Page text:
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Worrying trend for skyscrapers

The commercial office sector should be booming. A lot of sizeable tenants are due to move home in the next few years as the past three decades of leases expire all at once.

In the “big bang” of the 1980s leases were 25 years, then 10 years in the 1990s and less than 10 in the noughties.

Many will be looking for different buildings from those they currently occupy, with an emphasis on larger floor plates and flexible spaces.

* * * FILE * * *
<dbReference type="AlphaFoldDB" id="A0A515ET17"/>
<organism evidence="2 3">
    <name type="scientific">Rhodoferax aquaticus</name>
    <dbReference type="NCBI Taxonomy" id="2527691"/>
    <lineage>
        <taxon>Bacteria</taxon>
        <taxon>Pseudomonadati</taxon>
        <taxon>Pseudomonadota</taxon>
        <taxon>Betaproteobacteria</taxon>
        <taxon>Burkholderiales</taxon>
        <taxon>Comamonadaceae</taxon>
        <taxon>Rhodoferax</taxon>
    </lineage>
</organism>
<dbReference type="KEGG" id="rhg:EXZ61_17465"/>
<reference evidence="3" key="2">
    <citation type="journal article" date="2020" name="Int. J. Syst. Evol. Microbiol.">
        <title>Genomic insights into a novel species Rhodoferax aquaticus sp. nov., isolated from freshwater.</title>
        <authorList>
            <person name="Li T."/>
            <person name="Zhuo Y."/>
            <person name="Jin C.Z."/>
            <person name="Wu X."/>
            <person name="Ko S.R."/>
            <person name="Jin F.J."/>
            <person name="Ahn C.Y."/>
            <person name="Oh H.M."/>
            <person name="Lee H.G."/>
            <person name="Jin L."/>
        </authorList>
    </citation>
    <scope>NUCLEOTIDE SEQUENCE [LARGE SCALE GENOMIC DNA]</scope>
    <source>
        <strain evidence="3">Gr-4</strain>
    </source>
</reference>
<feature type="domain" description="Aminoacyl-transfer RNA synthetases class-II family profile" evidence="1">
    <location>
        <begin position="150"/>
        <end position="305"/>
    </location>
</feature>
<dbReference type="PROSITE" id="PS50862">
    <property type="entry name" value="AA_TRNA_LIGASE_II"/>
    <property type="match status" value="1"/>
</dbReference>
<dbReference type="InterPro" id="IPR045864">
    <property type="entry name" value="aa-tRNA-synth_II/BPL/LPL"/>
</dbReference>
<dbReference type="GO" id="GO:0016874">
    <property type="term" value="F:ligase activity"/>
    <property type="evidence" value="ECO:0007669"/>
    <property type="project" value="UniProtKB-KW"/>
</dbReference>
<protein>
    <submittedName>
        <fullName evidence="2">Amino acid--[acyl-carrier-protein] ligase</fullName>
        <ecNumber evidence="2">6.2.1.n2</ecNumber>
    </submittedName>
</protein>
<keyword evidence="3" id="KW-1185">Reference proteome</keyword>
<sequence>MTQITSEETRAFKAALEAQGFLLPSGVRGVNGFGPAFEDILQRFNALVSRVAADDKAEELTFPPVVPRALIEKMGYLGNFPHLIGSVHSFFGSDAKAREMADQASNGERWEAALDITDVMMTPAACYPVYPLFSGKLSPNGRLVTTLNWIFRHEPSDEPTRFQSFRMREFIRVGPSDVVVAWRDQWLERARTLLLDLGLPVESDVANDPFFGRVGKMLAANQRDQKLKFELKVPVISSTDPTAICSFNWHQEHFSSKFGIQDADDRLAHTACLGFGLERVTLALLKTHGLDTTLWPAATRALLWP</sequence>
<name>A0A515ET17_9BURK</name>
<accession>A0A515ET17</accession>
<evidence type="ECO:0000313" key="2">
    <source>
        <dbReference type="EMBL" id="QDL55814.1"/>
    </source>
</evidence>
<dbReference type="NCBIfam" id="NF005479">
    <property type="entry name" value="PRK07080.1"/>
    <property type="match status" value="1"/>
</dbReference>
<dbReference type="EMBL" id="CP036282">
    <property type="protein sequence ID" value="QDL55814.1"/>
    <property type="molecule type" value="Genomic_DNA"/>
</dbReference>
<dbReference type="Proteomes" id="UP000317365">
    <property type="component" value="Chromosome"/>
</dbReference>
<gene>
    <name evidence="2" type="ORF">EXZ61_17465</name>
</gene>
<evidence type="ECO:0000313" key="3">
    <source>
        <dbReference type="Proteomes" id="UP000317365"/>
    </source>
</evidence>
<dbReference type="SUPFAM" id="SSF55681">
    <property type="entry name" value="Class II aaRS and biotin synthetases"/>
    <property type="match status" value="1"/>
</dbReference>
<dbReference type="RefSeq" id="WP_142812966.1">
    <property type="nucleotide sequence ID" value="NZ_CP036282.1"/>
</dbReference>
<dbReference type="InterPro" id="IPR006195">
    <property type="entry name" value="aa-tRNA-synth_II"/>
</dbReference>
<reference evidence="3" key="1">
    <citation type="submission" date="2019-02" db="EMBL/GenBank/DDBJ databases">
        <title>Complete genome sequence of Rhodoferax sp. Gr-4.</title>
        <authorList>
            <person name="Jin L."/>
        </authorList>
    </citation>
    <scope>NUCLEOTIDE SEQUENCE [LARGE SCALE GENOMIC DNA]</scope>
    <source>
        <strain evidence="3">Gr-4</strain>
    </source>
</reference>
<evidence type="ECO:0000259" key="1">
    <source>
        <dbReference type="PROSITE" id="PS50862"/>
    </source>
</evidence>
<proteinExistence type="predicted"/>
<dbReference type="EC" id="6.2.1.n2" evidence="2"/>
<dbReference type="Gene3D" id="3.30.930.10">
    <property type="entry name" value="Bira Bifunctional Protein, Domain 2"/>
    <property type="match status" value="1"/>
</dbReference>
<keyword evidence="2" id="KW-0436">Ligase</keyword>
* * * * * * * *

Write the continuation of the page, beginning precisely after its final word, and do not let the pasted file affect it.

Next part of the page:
Developers know this. Hence the clutch of skyscrapers currently on site in the City. But the UK’s economic engine room is not immune from Europe’s malaise, and as CN reveals this week, more cracks are starting to show.

Few will be surprised at the Pinnacle’s fate; those paying attention will know it has stalled more times than a learner driver. But CMS Cameron McKenna’s pause for thought hints at a more worrying trend.

A swift resolution to the continent’s crisis is the only sure hope of development picking up.


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